For Immediate Release
Mubarak Visit Offers Obama Administration Opportunity to Push Human Rights, Democracy in Egypt
August 18th White House meeting precedes upcoming Egyptian elections
WASHINGTON - Next week's meeting between President Barack Obama and Egyptian
President Hosni Mubarak offers the administration a unique opportunity
to promote human rights and democracy in Egypt, according to Human
Rights First. The presidents are scheduled to meet on Tuesday, August
18, at the White House. The trip is Mubarak's first visit to Washington
in six years.
In a letter sent today, Human Rights First called on President Obama
to urge President Mubarak to make measurable progress in the fields of
human rights and democracy in the coming months as Egypt prepares for
parliamentary elections in 2010 and for a presidential election in
2011. Should President Mubarak decide to step down after 30 years in
office, the upcoming presidential election could produce a new
president in Egypt.
"The upcoming elections are a key test of the Egyptian government's
commitment to human rights and democracy," said Neil Hicks,
International Policy Advisor at Human Rights First. "The more credible
the elections, the firmer foundation for Egypt to move forward with an
agenda of improved respect for human rights and the rule of law."
It its letter, Human Rights First urged President Obama to put into
practice the principles he expounded in his June speech in Cairo.
Specifically, the organization encouraged President Obama to seek
guarantees from President Mubarak that there will be credible
independent supervision of the electoral process, that the basic rights
and freedoms of independent civil society representatives who wish to
monitor and comment on the elections should be upheld, and that
opposition candidates should be able to contest the elections free from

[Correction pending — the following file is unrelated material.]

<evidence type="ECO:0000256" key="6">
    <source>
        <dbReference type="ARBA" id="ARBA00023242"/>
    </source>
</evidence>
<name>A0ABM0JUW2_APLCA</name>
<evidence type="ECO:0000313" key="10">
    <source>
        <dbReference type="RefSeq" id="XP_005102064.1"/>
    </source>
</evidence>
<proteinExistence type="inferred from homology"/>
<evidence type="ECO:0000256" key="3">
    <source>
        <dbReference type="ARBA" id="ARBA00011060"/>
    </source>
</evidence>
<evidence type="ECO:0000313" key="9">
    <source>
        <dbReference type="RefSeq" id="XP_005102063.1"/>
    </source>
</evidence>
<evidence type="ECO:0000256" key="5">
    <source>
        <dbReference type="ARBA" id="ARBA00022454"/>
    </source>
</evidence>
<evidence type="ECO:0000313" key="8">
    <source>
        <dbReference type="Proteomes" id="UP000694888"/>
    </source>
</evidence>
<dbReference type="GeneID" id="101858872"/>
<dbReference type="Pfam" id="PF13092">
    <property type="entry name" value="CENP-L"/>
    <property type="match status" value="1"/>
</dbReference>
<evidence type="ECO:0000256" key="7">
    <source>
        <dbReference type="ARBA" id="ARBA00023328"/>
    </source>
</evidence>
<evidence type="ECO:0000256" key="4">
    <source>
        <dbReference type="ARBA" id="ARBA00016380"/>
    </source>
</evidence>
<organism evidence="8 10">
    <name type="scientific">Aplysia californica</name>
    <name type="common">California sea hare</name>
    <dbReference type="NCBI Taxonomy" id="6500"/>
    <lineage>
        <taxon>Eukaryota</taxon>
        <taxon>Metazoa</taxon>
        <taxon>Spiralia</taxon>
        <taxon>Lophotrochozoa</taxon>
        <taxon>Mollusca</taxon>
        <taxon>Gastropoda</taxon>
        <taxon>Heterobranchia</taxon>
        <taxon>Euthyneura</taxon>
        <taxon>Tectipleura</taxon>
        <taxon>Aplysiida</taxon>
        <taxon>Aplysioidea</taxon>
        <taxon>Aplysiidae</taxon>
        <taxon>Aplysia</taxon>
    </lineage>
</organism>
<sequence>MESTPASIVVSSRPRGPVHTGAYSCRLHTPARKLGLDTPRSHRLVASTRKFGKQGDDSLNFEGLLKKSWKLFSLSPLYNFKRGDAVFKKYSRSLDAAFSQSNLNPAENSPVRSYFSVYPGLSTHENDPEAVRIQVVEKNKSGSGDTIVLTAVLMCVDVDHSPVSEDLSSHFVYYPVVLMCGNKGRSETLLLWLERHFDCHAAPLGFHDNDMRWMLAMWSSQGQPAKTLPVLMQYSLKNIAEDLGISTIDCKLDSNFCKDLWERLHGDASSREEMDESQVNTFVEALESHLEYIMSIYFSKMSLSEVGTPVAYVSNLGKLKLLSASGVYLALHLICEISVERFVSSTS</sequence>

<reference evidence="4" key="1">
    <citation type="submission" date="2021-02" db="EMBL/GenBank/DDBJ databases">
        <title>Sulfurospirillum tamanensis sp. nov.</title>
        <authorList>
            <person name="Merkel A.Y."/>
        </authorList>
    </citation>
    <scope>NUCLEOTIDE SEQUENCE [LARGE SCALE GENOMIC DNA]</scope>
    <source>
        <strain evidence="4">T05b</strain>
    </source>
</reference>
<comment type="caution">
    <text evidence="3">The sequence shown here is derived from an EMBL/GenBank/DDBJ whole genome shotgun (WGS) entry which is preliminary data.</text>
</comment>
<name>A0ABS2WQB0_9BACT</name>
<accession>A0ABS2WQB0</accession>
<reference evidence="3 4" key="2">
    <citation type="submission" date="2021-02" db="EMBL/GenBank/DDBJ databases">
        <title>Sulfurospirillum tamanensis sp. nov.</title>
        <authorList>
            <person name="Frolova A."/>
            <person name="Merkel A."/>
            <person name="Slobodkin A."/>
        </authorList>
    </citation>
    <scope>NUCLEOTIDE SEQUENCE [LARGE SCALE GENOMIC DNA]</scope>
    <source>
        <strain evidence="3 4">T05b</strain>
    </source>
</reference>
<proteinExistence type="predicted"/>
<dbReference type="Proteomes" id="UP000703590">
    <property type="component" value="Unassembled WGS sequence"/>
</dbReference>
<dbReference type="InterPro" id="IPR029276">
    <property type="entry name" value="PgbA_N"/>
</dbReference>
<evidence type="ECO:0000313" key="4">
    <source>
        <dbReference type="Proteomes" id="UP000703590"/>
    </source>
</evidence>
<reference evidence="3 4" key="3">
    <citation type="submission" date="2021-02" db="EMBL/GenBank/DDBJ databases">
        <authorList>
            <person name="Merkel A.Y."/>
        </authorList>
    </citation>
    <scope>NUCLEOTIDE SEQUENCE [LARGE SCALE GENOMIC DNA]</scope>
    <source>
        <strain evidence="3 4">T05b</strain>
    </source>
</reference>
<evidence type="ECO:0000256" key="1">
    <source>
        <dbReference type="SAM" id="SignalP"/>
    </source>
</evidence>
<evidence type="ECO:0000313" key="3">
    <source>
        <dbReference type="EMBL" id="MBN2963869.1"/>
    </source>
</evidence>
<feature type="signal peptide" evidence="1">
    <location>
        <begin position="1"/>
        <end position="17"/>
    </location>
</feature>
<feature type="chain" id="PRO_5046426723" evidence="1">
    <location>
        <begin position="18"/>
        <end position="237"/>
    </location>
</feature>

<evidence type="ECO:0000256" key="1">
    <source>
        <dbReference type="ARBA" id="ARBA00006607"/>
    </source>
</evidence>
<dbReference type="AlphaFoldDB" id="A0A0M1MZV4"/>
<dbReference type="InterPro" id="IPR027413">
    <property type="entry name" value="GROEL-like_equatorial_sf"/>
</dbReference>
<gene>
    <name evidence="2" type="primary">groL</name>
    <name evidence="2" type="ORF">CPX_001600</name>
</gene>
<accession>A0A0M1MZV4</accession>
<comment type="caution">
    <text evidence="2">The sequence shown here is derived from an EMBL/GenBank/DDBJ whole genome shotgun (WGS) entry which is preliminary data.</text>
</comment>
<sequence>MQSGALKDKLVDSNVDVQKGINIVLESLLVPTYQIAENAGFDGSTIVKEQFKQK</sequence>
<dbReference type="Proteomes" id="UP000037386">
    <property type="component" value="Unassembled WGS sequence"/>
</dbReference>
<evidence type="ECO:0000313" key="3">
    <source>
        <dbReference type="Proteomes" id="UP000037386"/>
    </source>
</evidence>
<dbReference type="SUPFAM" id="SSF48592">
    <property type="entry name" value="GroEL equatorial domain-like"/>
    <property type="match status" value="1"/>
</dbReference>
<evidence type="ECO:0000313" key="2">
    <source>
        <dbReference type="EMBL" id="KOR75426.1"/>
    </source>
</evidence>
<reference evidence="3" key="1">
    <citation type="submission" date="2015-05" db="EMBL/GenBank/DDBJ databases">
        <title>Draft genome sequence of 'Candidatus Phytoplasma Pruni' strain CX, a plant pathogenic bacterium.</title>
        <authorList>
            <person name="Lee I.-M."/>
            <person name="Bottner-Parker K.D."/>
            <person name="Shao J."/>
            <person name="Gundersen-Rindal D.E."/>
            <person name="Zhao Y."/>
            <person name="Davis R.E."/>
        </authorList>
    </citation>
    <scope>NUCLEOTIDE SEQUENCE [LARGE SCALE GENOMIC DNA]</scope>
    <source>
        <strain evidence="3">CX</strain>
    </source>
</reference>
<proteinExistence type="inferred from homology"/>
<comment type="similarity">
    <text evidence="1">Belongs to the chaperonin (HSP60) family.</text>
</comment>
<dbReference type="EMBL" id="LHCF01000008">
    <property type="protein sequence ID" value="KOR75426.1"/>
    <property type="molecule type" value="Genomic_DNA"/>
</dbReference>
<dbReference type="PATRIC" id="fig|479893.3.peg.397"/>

harassment and official obstruction. Human Rights First also called on
President Obama to urge President Mubarak to invite reputable
international election monitoring organizations to carry out
evaluations in Egypt.
In addition to requests related to upcoming elections, Human Rights
First urged President Obama to raise the worsening situation of Egypt's
religious minorities, especially the Coptic Christian minority, with
President Mubarak. In its letter, the organization asked President
Obama to push for President Mubarak to pass a law that would lift
restrictions on the ability of Christians to build or expand churches,
and to implement policies that would tackle discrimination and deal
effectively with increasing incidents of sectarian violence.
"Promoting human rights and democracy in Egypt serves the national
interest of the United States by contributing to regional stability and
enhancing the nation's reputation and credibility throughout the Arab
region," concluded Hicks. "President Obama must view next week's
meeting as an opportunity to begin to put into practice the commitments
he made in Cairo."
Human Rights First is a non-profit, nonpartisan international human rights organization based in New York and Washington D.C. Human Rights First believes that building respect for human rights and the rule of law will help ensure the dignity to which every individual is entitled and will stem tyranny, extremism, intolerance, and violence.